Campbell County, Tennessee

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Campbell County
County of Campbell
Campbell County Courthouse in Jacksboro
Campbell County Courthouse in Jacksboro
Official seal of Campbell County
Official logo of Campbell County
Map of Tennessee highlighting Campbell County
Location within the U.S. state of Tennessee
Map of the United States highlighting Tennessee
Tennessee's location within the U.S.
Coordinates: 36°25′N 84°09′W / 36.41°N 84.15°W / 36.41; -84.15
Country United States
State Tennessee
FoundedSeptember 11, 1806
Named forArthur Campbell[1]
SeatJacksboro
Largest cityLaFollette
Area
 • Total498 sq mi (1,290 km2)
 • Land480 sq mi (1,200 km2)
 • Water18 sq mi (50 km2)  3.6%%
Population
 (2020)
 • Total39,272 Decrease
 • Density81.82/sq mi (31.59/km2)
Time zoneUTC−5 (Eastern)
 • Summer (DST)UTC−4 (EDT)
Congressional districts2nd, 3rd
Websitewww.campbellcountytn.gov

Campbell County is a county in the U.S. state of Tennessee. It is located on the state's northern border in East Tennessee. As of the 2020 census, its population was 39,272.[2] Its county seat is Jacksboro.[3] Campbell County is included in the Knoxville metropolitan statistical area.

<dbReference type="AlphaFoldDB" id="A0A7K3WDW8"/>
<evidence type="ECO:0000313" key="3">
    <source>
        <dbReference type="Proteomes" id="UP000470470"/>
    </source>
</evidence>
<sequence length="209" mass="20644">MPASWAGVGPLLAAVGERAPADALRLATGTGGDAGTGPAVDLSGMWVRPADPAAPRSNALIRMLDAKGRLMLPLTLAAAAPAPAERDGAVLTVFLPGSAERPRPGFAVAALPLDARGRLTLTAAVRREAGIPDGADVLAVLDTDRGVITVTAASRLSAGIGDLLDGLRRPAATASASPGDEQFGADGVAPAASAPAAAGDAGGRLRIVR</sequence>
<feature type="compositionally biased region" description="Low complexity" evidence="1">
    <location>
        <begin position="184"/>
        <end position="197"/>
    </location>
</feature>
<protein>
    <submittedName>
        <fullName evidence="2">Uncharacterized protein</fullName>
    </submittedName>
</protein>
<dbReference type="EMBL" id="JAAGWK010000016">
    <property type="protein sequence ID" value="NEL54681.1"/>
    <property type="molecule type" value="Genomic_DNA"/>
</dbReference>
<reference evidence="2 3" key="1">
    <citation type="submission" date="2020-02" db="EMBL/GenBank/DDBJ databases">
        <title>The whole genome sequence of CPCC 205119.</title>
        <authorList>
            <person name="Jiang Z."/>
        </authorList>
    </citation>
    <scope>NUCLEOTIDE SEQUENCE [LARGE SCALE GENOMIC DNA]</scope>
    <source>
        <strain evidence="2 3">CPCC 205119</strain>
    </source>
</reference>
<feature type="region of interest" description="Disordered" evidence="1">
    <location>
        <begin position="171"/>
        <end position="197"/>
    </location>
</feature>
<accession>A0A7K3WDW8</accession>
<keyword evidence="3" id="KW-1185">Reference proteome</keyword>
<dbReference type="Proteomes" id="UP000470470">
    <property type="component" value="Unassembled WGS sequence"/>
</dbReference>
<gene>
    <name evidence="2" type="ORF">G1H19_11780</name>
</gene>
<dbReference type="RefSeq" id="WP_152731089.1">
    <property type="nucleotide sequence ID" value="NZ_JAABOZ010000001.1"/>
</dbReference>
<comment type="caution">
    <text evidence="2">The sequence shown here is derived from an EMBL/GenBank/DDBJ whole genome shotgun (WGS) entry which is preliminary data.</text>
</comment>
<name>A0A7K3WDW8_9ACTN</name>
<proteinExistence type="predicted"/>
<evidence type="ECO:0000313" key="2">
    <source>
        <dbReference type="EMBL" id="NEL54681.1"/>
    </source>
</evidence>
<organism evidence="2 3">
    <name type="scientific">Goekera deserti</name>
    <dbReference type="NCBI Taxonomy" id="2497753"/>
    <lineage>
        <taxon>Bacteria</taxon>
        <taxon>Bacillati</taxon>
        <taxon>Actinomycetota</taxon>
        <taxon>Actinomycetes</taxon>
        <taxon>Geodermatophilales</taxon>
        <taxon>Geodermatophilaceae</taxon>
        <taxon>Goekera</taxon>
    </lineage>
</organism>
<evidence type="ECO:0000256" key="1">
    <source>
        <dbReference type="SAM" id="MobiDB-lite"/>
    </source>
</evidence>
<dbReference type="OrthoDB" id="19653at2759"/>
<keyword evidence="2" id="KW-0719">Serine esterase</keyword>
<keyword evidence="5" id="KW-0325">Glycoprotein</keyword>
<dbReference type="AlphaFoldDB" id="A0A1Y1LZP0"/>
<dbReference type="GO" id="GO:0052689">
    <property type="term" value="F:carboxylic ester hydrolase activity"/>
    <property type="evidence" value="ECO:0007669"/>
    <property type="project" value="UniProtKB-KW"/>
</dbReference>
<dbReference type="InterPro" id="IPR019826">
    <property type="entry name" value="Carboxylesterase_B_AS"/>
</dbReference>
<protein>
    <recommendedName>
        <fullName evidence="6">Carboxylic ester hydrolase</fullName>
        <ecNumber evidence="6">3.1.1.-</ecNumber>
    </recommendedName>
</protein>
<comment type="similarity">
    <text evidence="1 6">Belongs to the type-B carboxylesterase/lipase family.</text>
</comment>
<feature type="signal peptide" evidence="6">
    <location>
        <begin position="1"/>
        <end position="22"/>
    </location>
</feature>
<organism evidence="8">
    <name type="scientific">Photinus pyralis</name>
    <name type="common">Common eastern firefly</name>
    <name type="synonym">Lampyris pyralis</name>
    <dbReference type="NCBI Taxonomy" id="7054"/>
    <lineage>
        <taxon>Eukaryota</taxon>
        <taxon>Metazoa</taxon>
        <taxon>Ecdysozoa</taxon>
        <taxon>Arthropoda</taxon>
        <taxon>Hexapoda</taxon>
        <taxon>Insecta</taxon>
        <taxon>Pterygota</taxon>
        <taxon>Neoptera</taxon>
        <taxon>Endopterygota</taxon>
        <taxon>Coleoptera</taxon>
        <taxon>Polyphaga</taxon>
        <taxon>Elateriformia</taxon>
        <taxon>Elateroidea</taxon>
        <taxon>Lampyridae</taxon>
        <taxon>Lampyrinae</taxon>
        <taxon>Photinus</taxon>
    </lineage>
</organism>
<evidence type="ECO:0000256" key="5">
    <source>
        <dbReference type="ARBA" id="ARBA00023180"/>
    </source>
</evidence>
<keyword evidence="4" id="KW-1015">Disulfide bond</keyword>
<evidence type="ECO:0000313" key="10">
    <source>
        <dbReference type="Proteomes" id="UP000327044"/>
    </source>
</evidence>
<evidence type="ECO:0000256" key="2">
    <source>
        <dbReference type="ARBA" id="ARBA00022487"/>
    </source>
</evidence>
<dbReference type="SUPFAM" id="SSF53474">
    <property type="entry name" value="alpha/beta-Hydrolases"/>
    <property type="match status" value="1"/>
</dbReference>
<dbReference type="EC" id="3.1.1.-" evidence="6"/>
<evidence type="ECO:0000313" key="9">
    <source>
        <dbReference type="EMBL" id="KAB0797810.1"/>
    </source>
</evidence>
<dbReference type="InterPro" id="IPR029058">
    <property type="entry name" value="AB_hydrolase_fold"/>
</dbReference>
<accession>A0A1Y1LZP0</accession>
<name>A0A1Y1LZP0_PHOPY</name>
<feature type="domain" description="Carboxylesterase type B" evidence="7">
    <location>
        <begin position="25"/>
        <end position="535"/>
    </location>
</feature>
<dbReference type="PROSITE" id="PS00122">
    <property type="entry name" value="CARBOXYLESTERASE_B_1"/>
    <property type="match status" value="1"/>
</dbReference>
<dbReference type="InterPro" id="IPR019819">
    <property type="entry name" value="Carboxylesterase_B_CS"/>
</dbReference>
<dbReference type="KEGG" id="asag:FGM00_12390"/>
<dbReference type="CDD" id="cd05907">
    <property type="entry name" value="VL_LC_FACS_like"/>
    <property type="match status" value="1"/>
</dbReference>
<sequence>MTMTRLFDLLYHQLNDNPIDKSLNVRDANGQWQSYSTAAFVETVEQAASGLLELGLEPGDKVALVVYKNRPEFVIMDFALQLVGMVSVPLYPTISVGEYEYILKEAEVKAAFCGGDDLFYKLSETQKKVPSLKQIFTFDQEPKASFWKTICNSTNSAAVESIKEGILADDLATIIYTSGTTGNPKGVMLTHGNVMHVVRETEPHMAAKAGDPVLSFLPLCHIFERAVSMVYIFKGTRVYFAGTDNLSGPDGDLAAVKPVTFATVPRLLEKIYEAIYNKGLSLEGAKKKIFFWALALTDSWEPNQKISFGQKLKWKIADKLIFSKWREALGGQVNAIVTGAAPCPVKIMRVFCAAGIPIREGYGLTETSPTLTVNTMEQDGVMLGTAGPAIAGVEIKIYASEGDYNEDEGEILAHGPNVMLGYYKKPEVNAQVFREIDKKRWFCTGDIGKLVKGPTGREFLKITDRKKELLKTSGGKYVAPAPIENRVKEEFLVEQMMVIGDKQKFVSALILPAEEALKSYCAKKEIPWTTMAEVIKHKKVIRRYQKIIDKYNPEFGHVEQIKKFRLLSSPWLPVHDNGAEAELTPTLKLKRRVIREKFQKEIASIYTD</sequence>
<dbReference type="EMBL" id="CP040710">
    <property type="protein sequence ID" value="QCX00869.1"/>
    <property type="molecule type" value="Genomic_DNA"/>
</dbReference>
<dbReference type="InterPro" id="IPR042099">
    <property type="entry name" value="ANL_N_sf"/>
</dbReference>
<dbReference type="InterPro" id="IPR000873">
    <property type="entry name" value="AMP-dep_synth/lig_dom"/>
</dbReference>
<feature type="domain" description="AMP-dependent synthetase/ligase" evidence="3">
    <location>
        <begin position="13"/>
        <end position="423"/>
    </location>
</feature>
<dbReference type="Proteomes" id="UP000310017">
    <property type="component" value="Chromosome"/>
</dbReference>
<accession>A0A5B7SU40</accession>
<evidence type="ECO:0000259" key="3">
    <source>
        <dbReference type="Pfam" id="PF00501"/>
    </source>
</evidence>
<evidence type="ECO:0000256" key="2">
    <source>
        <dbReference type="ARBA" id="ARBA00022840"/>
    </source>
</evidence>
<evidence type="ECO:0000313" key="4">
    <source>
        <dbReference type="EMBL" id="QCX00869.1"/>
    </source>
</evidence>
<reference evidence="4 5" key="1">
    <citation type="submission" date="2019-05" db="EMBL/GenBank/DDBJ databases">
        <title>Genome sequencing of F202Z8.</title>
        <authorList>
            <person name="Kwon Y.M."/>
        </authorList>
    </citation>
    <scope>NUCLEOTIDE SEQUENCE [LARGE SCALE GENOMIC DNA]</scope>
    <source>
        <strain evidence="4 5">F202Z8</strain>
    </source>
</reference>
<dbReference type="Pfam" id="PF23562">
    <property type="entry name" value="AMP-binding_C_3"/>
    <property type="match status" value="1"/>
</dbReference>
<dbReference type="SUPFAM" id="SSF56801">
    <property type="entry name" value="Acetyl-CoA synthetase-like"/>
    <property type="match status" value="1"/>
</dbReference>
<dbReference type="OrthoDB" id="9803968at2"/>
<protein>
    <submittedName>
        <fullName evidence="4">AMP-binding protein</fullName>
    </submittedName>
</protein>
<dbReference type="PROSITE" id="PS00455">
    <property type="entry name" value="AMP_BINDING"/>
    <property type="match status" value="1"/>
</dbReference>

History[edit]

Campbell County was formed in 1806 from parts of Anderson and Claiborne Counties. It was named in honor of Colonel Arthur Campbell (1743–1811), a member of the Virginia House of Burgesses and an officer during the American Revolutionary War.[4]

New Mammoth Cave, located in Elk Valley, just west of Jellico, was mined for saltpeter (the main ingredient of gunpowder) during the War of 1812. This cave possibly was also mined during the Civil War. In 1921, the cave was developed as a tourist attraction and was open to the public until at least 1928. Today, New Mammoth Cave is securely gated by the U.S. Fish and Wildlife Service. It is protected as a sanctuary for bats, including the federally endangered Indiana bat.[5]

During the Civil War, the county's sympathies were predominantly with the Union. On June 8, 1861, voters in Campbell County rejected Tennessee's Ordinance of Secession by a vote of 1,094 to 60.[6] On August 1, 1861, Campbell County became the first Tennessee county to form a Union Army unit for the Civil War, organizing Company B of the 1st Tennessee Infantry at Jacksboro.[7]

Geography[edit]

According to the U.S. Census Bureau, the county has a total area of 498 sq mi (1,290 km2), of which 480 sq mi (1,200 km2) are land and 18 sq mi (47 km2) (3.6%) are covered by water.[8]